In many ways, the summer of 2016 was an exciting time for USA Gymnastics, the national governing body that oversees the sport and its thousands of athletes. American gymnasts were Olympic darlings. They brought home more medals in their sport than any other country in the world.
However, this summer also had its downsides for the organization. The day before the games began, reporters Marisa Kwiatkowski, Mark Alesia and Tim Evans of the Indianapolis Star published an investigation revealing a system-wide policy that allowed predatory coaches to sexually abuse gymnasts for years.
IndyStar filed records requests in 10 states and reviewed thousands of pages of documents over the course of four and a half months. Their reporting found that USAG, which is headquartered in Indianapolis, has private sexual misconduct files on 54 coaches spanning 10 years. But unless the allegations came to officials directly from the victim or the victim’s parent, the organization wouldn’t take any measures to intervene.
Like many investigations, “Out of Balance” sprung from previous reporting. Kwiatkowski was looking into suspected child sexual abuse in Indiana schools when she got a tip to check out a policy at USA Gymnastics.
“I was digging into that topic and working on a broader story about why this is so common,” Kwiatkowski said. “Why is there this hesitation on the part of officials to report these allegations to authorities?”
Her source told her about a Georgia court case in which a victim of a sexually abusive coach sued USA Gymnastics and the coach in civil court. Depositions from high-ranking USAG officials were being used in the case, and their statements were at risk of being sealed by the court. That same day, she flew to the small courthouse in Effingham County, Georgia to collect the documents before it was too late.
The coach, William McCabe, had been the focus of several complaints to USA Gymnastics since 1998. The organization never reported the allegations to police, and it wasn’t until 2006 that McCabe was finally charged with “molesting gymnasts, secretly videotaping girls changing clothes and posting their naked pictures on the internet.” In the eight years he went unchecked, he abused several underage gymnasts.
While the bulk of the USAG depositions were sealed by the time she arrived, Kwiatkowski collected reams of court records related to the lawsuit.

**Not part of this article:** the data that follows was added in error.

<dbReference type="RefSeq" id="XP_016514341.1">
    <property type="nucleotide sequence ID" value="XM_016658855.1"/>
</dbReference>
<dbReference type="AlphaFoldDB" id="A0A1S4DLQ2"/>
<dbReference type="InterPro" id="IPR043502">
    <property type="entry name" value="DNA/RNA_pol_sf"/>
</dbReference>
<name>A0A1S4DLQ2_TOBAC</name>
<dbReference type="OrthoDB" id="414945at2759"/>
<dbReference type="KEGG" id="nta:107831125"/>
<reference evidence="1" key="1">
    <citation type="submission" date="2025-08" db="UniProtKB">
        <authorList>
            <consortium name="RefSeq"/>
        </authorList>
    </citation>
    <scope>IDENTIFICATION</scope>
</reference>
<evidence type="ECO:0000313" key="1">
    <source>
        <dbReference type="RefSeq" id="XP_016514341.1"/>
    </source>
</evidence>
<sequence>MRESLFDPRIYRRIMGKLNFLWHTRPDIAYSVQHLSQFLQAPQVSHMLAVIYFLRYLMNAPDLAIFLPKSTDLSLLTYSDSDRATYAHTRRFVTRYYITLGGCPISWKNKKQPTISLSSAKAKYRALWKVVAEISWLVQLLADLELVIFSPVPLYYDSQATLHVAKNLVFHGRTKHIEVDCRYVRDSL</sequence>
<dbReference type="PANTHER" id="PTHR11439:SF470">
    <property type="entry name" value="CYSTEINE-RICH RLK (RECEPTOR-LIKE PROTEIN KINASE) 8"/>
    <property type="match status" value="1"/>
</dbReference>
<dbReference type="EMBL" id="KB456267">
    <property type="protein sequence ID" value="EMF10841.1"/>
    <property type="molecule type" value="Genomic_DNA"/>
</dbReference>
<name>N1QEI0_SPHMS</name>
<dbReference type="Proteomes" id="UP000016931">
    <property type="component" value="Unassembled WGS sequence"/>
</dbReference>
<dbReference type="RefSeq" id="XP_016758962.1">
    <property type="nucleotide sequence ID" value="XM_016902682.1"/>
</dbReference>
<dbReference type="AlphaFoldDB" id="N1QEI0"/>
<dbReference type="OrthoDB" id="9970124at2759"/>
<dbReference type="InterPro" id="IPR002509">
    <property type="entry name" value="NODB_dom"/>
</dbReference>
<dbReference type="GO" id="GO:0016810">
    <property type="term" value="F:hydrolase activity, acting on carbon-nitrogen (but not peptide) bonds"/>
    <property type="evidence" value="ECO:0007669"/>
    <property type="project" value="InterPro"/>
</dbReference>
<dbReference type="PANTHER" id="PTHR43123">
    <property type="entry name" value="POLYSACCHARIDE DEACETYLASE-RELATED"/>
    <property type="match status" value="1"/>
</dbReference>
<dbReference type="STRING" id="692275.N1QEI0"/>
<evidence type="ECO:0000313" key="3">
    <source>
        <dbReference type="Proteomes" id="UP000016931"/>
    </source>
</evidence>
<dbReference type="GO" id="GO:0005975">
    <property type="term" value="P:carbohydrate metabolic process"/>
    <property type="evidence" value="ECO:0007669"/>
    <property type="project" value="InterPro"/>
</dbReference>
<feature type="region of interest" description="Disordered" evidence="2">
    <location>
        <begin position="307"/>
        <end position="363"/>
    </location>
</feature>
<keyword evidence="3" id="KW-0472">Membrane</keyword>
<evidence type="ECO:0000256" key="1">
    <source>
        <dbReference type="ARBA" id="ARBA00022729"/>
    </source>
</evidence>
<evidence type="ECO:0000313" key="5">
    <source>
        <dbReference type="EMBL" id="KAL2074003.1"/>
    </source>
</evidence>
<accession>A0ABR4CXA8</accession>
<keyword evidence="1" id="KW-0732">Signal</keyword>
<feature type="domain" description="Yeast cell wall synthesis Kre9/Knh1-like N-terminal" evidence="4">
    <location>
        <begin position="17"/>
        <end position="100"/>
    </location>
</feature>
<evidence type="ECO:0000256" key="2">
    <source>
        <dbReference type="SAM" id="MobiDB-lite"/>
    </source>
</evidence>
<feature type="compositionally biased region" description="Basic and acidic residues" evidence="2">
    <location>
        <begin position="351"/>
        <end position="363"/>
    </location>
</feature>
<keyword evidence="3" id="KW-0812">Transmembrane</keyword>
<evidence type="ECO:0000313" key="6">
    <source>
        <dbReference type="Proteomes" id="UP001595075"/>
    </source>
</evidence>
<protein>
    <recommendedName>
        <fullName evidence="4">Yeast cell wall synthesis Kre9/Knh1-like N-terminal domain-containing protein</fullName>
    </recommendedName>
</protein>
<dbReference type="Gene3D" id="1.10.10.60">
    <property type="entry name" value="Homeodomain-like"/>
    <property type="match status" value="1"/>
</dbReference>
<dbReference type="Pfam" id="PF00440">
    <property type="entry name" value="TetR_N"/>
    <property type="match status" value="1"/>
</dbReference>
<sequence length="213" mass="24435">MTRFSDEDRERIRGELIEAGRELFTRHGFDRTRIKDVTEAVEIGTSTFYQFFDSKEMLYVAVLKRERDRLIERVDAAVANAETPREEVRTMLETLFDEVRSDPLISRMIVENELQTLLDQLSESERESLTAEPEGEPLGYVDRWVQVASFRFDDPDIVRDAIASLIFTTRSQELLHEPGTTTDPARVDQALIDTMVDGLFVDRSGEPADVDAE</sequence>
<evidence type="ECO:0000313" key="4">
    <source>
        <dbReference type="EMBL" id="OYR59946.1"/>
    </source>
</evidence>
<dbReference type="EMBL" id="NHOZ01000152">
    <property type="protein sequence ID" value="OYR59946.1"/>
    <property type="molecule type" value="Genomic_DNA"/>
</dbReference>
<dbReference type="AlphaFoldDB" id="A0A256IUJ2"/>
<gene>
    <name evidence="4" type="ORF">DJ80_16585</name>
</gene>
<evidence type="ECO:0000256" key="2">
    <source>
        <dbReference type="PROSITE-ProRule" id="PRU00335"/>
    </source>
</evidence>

“I got almost a thousand pages of documents while I was there,” Kwiatkowski said. “That started the entire thing.”
Kwiatkowski returned to Indianapolis, where she began poring over the documents.
“It was very clear very quickly that there was way too much for one person to do,” she said. “So we pretty much immediately got my colleagues involved.”
Alesia and Evans joined the reporting team, which Kwiatkowski said made the project possible. “This was very much a team project all the way,” she said.
Pieces of the USAG depositions from the Georgia case clearly illustrated a problem. USA Gymnastics was receiving complaints about coaches; however, the organization decided not to take action unless they heard directly from a victim or parent.
Indiana law doesn’t require firsthand information to report suspected abuse. It only requires that the reporter has “reason to believe” abuse has occurred. Legal experts told IndyStar that it’s clear USA Gymnastics’ policy violates state law.
“For us, the next step was trying to figure out how prevalent it was, and how often this policy had come into play,” Kwiatkowski said. “We started backgrounding hundreds of coaches.”
They started with the banned coaches and members list, a group of people USAG no longer allows to participate in sanctioned events.
“Most of them had been criminally convicted,” Kwiatkowski said. “The bulk of them coaches, the bulk of them for reasons of sexual misconduct.”
They then started requesting USAG’s 990s as well as police and court records related to the coaches in order to see what, if anything, the organization might have known about their behavior before they were officially charged.
They found solid evidence of four cases in which the organization knew about abuse, but did not report the coach to authorities. Those coaches went on to abuse at least 14 other underage gymnasts between the time USAG was notified and they were arrested.
The court documents also showed that the organization maintains a file of complaints on 54 coaches over a ten year period, from 1996-2006. The documents are kept secret and filed away in a drawer in their executive office in Indianapolis. The documents, with victims’ names redacted, were entered as evidence in the Georgia case along with the depositions of USAG officials.